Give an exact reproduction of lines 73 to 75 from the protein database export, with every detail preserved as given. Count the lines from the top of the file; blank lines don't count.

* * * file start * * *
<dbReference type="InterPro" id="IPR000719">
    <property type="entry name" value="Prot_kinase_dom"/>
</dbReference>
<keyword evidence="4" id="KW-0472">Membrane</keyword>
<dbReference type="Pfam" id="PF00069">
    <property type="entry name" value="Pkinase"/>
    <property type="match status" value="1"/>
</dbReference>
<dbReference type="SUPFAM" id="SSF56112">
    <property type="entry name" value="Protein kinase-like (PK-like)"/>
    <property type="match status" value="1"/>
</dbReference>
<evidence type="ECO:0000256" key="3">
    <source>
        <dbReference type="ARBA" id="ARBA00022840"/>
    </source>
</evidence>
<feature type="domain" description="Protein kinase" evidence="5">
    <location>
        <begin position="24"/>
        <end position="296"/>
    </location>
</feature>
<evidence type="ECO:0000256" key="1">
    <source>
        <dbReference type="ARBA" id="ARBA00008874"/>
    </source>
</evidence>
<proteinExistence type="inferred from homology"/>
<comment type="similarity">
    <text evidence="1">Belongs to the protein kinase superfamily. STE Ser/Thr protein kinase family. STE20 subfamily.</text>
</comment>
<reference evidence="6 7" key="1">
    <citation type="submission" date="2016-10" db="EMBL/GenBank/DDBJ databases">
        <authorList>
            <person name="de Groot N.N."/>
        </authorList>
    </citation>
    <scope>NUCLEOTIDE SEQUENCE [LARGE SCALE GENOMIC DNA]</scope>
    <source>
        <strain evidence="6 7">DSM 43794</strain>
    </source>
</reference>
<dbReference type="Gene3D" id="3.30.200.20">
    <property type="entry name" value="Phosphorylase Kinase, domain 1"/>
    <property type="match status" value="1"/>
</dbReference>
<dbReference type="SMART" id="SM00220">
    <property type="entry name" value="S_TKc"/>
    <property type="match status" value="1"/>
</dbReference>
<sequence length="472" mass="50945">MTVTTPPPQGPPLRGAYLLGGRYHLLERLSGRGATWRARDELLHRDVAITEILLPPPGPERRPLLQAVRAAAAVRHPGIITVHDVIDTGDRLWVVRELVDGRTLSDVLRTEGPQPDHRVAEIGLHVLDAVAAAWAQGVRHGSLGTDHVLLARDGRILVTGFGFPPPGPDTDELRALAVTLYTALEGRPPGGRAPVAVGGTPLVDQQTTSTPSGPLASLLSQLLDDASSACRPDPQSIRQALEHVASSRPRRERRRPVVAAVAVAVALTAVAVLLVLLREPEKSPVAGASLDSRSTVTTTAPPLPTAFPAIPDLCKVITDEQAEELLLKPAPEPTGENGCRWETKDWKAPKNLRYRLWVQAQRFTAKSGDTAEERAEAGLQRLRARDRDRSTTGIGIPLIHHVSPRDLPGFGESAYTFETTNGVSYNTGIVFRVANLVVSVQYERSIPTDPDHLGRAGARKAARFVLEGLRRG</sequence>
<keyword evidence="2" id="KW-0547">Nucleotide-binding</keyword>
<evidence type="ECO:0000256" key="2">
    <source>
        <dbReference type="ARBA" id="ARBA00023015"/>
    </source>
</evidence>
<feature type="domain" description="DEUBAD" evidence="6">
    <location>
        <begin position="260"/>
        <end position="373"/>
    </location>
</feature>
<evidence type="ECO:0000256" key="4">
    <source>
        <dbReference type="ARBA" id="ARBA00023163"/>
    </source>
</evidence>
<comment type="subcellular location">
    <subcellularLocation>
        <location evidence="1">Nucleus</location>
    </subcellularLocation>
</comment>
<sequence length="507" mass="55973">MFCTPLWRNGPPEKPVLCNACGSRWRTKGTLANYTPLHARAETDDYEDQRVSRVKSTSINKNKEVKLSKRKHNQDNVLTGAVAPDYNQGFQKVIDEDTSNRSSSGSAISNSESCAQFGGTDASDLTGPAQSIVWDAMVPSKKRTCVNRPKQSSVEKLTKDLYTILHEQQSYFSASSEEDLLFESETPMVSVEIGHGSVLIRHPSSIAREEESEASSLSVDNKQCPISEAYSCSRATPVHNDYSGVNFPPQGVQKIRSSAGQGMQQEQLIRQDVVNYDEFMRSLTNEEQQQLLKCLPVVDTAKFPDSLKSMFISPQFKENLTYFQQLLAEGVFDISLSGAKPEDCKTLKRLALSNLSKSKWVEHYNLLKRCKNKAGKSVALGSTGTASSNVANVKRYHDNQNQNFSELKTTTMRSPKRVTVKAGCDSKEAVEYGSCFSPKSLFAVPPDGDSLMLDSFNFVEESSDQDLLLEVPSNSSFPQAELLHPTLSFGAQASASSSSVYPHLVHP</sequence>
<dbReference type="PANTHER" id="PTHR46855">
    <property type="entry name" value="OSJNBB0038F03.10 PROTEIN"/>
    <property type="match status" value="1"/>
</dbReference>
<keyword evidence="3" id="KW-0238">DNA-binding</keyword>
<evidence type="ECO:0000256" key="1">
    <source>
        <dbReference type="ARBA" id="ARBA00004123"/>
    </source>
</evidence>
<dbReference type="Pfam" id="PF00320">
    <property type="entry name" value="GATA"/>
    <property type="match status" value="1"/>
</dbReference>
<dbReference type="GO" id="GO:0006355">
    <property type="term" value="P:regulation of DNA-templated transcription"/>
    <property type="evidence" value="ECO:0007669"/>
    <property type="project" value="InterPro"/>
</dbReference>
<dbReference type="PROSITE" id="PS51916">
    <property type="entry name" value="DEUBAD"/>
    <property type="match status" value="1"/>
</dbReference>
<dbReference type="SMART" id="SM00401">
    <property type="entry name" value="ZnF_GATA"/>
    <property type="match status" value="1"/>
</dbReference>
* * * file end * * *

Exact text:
    </subcellularLocation>
</comment>
<sequence length="507" mass="55973">MFCTPLWRNGPPEKPVLCNACGSRWRTKGTLANYTPLHARAETDDYEDQRVSRVKSTSINKNKEVKLSKRKHNQDNVLTGAVAPDYNQGFQKVIDEDTSNRSSSGSAISNSESCAQFGGTDASDLTGPAQSIVWDAMVPSKKRTCVNRPKQSSVEKLTKDLYTILHEQQSYFSASSEEDLLFESETPMVSVEIGHGSVLIRHPSSIAREEESEASSLSVDNKQCPISEAYSCSRATPVHNDYSGVNFPPQGVQKIRSSAGQGMQQEQLIRQDVVNYDEFMRSLTNEEQQQLLKCLPVVDTAKFPDSLKSMFISPQFKENLTYFQQLLAEGVFDISLSGAKPEDCKTLKRLALSNLSKSKWVEHYNLLKRCKNKAGKSVALGSTGTASSNVANVKRYHDNQNQNFSELKTTTMRSPKRVTVKAGCDSKEAVEYGSCFSPKSLFAVPPDGDSLMLDSFNFVEESSDQDLLLEVPSNSSFPQAELLHPTLSFGAQASASSSSVYPHLVHP</sequence>